Michael Schuster

Betonboot, 2003 [concrete boat]

The boat is a functioning objet trouvé discovered by a roadside in Slovenia. It is therefore not an object that was originally created to be a work of art, but rather it is a found object that only becomes a work of art by being installed on a pedestal—or in this case Dieter Kienast’s landscape architecture. The particular impact of this sculpture comes as a result of its positioning in the park itself. This leads to a conversation between the object and the landscape—on the one hand, the boat refers to the bathing lake behind it; on the other hand, it seems to be stranded in a landscape of artificial waves.

 

Michael Schuster’s work interlinks media-reflexive and conceptual actions with image- and object-like references. His “Betonboot” is a reflection on location-specific factors in a sensually objectual form: first of all, the boat refers to the leisure area with its lake for bathing that is situated near the sculpture park. It seems as if the boat has been catapulted from its moorings and landed among waves of a different kind – in these artificially created rolling hills, whose pleated profile is still reminiscent of the original purpose of the site, when it housed a garden show.

 

Schuster thus does not simply put up a sculpture in the park, but rather makes the history of the park and the surrounding area the subject of his work. The site with its artificial “waves” quasi becomes part of the work, a kind of natural mooring for the boat that has been uprooted, and that at the same time requires the larger environment of the site as its natural context, even if it only ends up on its edges.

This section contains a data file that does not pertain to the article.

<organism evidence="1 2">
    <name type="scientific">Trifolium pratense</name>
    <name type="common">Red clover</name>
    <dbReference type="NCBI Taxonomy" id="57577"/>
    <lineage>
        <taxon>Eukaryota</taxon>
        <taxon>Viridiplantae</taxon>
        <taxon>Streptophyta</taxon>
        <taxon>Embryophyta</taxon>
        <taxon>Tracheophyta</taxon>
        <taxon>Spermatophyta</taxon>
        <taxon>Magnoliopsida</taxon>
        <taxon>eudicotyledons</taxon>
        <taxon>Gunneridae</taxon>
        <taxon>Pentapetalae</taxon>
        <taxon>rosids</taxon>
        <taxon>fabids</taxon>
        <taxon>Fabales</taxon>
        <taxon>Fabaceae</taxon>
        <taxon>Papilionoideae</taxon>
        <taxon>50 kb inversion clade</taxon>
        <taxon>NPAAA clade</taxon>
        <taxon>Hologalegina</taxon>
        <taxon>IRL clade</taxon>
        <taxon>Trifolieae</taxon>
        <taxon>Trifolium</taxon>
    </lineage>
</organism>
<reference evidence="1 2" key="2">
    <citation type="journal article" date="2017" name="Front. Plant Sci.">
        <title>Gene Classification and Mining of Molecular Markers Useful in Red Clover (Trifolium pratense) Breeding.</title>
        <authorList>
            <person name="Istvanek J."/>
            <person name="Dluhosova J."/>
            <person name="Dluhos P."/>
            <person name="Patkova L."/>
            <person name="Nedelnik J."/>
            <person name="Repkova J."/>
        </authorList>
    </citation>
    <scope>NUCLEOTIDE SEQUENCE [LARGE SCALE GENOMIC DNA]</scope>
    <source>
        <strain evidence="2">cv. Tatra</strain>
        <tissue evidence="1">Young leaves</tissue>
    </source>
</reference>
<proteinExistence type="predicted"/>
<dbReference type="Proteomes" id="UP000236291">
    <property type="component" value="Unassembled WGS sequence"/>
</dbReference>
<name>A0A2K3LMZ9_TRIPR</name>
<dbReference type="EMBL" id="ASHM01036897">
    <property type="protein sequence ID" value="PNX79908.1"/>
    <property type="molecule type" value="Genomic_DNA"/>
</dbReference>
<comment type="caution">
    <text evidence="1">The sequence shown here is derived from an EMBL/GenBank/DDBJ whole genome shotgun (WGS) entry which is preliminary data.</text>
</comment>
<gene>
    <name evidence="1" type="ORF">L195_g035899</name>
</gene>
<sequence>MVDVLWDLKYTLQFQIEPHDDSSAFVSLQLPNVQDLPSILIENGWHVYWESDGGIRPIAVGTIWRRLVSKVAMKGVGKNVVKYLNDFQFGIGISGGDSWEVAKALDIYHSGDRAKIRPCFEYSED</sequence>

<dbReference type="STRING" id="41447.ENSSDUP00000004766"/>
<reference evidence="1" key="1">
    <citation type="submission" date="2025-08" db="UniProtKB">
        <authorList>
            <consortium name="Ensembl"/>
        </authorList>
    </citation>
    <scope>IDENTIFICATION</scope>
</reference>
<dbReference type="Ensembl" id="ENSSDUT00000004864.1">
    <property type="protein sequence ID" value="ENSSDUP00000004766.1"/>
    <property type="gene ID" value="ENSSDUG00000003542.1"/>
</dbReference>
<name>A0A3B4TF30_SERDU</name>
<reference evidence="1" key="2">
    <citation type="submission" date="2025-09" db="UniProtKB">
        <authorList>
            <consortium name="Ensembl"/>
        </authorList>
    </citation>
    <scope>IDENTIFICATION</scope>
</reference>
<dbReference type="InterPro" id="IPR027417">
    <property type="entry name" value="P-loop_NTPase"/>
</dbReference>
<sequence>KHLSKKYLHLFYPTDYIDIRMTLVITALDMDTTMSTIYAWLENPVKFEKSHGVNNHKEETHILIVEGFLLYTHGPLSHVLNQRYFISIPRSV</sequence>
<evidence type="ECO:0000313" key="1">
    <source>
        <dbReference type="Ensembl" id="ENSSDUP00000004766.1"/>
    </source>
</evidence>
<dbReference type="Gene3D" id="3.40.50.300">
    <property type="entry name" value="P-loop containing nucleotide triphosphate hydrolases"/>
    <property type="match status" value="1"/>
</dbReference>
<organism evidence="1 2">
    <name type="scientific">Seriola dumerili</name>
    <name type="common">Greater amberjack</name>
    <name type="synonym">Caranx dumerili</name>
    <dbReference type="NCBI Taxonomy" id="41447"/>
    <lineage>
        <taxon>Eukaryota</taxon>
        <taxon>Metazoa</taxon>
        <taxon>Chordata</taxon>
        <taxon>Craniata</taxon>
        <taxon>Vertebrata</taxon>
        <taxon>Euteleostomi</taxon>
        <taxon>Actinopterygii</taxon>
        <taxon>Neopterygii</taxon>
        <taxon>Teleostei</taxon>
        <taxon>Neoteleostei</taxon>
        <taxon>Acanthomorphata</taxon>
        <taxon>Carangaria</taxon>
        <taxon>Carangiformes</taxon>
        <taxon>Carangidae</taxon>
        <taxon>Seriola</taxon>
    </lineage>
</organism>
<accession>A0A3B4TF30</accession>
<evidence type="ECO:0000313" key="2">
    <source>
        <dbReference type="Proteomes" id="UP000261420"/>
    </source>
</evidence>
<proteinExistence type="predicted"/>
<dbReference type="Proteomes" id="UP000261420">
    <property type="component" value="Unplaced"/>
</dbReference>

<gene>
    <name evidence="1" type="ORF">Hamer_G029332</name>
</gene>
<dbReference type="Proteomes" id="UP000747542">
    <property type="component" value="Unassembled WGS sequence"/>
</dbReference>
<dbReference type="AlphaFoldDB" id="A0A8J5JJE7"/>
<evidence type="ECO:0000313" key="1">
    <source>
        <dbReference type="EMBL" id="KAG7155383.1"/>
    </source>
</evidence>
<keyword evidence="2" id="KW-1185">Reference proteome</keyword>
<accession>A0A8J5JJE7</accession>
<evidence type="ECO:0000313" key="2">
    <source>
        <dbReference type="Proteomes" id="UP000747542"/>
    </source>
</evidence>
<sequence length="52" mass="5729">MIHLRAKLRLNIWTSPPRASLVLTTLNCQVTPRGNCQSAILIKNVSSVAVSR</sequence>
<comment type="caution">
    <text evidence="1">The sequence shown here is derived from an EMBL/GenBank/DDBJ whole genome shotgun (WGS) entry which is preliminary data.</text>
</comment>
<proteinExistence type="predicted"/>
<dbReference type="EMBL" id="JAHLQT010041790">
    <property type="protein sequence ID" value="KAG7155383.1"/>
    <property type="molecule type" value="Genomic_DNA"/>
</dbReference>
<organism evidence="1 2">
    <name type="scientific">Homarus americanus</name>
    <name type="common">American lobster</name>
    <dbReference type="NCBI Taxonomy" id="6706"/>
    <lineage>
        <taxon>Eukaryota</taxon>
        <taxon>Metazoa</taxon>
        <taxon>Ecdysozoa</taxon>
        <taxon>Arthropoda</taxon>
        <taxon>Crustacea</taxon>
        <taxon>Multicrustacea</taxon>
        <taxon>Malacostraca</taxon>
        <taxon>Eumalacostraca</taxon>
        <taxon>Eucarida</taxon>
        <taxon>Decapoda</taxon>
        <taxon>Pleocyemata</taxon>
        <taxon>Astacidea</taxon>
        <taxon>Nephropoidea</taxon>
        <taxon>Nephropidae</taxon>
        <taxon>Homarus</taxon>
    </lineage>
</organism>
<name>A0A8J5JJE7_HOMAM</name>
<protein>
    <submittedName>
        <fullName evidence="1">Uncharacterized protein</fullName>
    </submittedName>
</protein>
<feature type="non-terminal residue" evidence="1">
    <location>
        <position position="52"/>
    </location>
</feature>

Because this is not a “real” boat in the sense of a material replica, but clearly a boat that has been cast out of concrete, the object reveals itself as the sculptural representation of a real thing, thereby again alluding to the function of the park as a sculptural space that accommodates artificial-artistic creations that are mostly made of heavy, massive materials.

 

In this work, Schuster interlinks the representation of the realities of everyday life in a leisure context with a reflection on the function of the sculpture park, its content and its specific site. Through the deliberate irritation from and reference to the outside world, we arrive at a state of increased clarity with regards to the inside, the core of the park. Of course, this “stranded” work of art may also be read as an ironic allusion to the overall sculpture park theme.

Author: Rainer Fuchs 
Plan & Overview: Position 45
Owner: [property of the Private Foundation Austrian Sculpture Park]
Biography: Michael Schuster

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